When the Europeans began to explore the islands in the late Middle Ages, they encountered several indigenous peoples living at a Neolithic level of technology. Although the prehistory of the settlement of the Canary Islands is still unclear, linguistic and genetic analyses seem to indicate that at least some of these inhabitants shared a common origin with the Berbers of Tamazgha.
In 1402, the Castilian conquest of the islands began. The natives of La Gomera, and of Gran Canaria, Tenerife, and La Palma, resisted the Castilian invaders for almost a century. The Castilians finally dominated the islands, but due to the topography and the resistance of the native Guanches, they did not achieve complete control until 1495, when Tenerife and La Palma were finally subdued by Alonso Fernández de Lugo. After that, the Canaries were incorporated into the Kingdom of Castile.
After the conquest, the cities of Santa Cruz de Tenerife and Las Palmas de Gran Canaria became a stopping point for the Spanish conquerors, traders, and missionaries on their way to the New World. This trade route brought great prosperity to some of the social sectors of the islands. The islands became quite wealthy and soon were attracting merchants and adventurers from all over Europe.
Casa de Colón (Las Palmas de Gran Canaria), which Christopher Columbus visited during his first trip.
During the 189h century, the sugar-based economy of the islands faced stiff competition from Spain’s American colonies. These economic difficulties spurred mass emigration, primarily to the Americas, during the 19th and first half of the 20th century. Between 1840 and 1890 as many as 40,000 Canary Islanders emigrated to Venezuela. Also, thousands of Canarians moved to Puerto Rico where the Spanish monarchy felt that Canarians would adapt to island life better than other immigrants from the mainland of Spain. Deeply entrenched traditions, such as the Mascaras Festival in the town of Hatillo, Puerto Rico, are an example of Canarian culture still preserved in Puerto Rico. Similarly, many thousands of Canarians emigrated to the shores of Cuba.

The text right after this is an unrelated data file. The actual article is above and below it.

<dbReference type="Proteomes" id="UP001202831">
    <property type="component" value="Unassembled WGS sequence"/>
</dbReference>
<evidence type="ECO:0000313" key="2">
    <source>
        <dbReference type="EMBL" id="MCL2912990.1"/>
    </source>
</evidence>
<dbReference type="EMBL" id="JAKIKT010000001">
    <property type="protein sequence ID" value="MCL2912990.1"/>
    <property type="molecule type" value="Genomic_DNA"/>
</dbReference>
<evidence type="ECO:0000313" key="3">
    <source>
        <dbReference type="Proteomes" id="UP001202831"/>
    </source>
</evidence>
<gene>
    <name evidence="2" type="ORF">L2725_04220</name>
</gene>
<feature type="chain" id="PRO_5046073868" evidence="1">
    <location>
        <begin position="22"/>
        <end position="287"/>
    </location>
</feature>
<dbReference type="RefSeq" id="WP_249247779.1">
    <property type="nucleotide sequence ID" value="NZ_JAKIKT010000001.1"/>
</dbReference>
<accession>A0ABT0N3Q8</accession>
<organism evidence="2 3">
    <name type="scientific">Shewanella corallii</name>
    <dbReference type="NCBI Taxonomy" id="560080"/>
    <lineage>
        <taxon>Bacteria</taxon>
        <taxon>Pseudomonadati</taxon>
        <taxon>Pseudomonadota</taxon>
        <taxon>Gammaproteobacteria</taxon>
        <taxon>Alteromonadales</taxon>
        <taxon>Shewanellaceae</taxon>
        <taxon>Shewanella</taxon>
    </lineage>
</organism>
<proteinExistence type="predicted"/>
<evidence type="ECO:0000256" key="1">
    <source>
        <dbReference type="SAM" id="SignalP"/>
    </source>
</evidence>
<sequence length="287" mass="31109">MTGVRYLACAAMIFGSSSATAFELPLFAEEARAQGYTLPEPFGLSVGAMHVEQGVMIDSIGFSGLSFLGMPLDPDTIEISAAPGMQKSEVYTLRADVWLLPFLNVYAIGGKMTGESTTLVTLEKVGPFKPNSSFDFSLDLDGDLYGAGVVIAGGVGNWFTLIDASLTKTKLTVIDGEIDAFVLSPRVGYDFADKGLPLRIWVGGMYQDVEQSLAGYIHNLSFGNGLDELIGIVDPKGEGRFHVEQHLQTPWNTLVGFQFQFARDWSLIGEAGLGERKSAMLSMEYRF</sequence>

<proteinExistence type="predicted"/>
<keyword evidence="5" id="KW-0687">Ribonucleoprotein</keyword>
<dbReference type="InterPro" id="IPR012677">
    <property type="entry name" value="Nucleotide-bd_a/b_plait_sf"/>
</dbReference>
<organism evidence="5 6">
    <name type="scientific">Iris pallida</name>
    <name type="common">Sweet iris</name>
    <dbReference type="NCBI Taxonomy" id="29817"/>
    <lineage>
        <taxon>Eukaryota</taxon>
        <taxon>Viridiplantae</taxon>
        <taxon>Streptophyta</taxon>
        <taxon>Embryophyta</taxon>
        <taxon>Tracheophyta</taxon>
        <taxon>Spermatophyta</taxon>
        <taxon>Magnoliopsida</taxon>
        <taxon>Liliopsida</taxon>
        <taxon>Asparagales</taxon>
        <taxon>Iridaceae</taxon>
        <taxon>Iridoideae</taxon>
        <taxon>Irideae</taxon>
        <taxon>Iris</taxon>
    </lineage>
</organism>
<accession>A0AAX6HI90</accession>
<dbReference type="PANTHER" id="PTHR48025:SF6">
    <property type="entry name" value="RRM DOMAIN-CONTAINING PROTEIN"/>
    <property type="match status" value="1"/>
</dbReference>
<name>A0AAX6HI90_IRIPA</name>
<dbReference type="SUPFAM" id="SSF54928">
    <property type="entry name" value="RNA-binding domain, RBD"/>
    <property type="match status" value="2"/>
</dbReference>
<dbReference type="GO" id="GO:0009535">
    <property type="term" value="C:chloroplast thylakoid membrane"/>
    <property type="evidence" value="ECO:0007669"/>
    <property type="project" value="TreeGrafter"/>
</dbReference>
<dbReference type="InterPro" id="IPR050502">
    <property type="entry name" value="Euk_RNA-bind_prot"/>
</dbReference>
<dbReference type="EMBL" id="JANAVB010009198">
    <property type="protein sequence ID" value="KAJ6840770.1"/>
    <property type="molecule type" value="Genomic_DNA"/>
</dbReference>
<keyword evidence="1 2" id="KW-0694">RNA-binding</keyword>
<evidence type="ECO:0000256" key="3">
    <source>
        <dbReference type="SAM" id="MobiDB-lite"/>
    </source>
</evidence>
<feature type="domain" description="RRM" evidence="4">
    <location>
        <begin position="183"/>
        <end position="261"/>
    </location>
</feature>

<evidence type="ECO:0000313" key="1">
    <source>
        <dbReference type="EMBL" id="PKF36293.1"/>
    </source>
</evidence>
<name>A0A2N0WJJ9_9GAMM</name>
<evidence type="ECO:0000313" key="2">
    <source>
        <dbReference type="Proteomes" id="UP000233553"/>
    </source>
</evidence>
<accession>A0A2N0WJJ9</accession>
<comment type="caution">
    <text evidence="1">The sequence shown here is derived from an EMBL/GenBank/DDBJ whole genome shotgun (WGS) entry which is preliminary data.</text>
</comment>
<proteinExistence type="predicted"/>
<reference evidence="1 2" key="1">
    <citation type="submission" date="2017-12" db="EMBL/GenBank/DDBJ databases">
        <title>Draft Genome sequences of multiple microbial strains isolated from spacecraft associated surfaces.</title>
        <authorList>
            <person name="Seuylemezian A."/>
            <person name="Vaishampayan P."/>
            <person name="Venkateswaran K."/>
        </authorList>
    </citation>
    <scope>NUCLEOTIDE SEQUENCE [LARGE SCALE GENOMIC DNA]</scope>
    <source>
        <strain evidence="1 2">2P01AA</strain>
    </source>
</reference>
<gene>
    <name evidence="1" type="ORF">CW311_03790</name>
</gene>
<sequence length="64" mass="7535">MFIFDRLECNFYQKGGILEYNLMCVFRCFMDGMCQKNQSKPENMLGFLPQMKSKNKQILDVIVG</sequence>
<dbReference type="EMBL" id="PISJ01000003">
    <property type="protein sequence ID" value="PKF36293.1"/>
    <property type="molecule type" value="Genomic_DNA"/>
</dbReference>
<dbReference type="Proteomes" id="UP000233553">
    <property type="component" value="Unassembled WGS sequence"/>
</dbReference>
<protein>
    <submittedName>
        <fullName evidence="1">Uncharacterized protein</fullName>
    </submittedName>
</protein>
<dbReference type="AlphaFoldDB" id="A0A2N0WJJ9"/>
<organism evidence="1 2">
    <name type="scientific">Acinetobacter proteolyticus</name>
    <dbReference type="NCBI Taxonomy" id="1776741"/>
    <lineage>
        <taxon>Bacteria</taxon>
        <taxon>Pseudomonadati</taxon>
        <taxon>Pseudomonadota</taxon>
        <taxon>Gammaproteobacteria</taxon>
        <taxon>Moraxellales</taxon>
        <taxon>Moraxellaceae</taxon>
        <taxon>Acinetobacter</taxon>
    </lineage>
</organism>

The Canary Islands are located in the Macaronesia region and have a volcanic composition and 7500 km2 of the 8 islands are populated. Thy islands count with many different habitats (and micro-climates), and are a global hot-spot of biodiversity (world top-25) with high endemism density:
- 1 endemic species per 2 square kilometers of area.
- 43% of the declared territory of the Biosphere Reserve
- More than 17,000 terrestrial and marine species
- Among the 15 bioclimatic regions richest in biodiversity on the planet.
- Varied Subtropical Oceanic
- 365 days of spring
- 22ºC average annual temperature
The Canary Islands are considered “The best weather in the World” endorsed by the Department of Climatology of the University of Syracusa (USA), comparing more than 600 regions around the world for 3 consecutive years, last in 2016.
- Population: 2,1 million people, younger than the Spanish and European average. High density: 270 h/km2. Very multicultural population;
- Average growth rate over 3% (2014-2016);
- Rate of unemployment: 22% (IIITr. 2017);
- Unemployment under 25: 41%;
- 44% of the population lives under the Spanish poverty threshold and is at risk of social exclusion;
- More than 16 millions of visitors: 8 per inhabitant; 2.133 per square Km;
- Approximately 450.000 tourism beds;
- 34,3% regional GDP;
- High presence of low paid, temporary employment.
The following partners are involved in the study of the Canary Islands: The following local stakeholders have declared their interest in participating in the local study of the Canary Islands in the frame of the Soclimpact project:...View More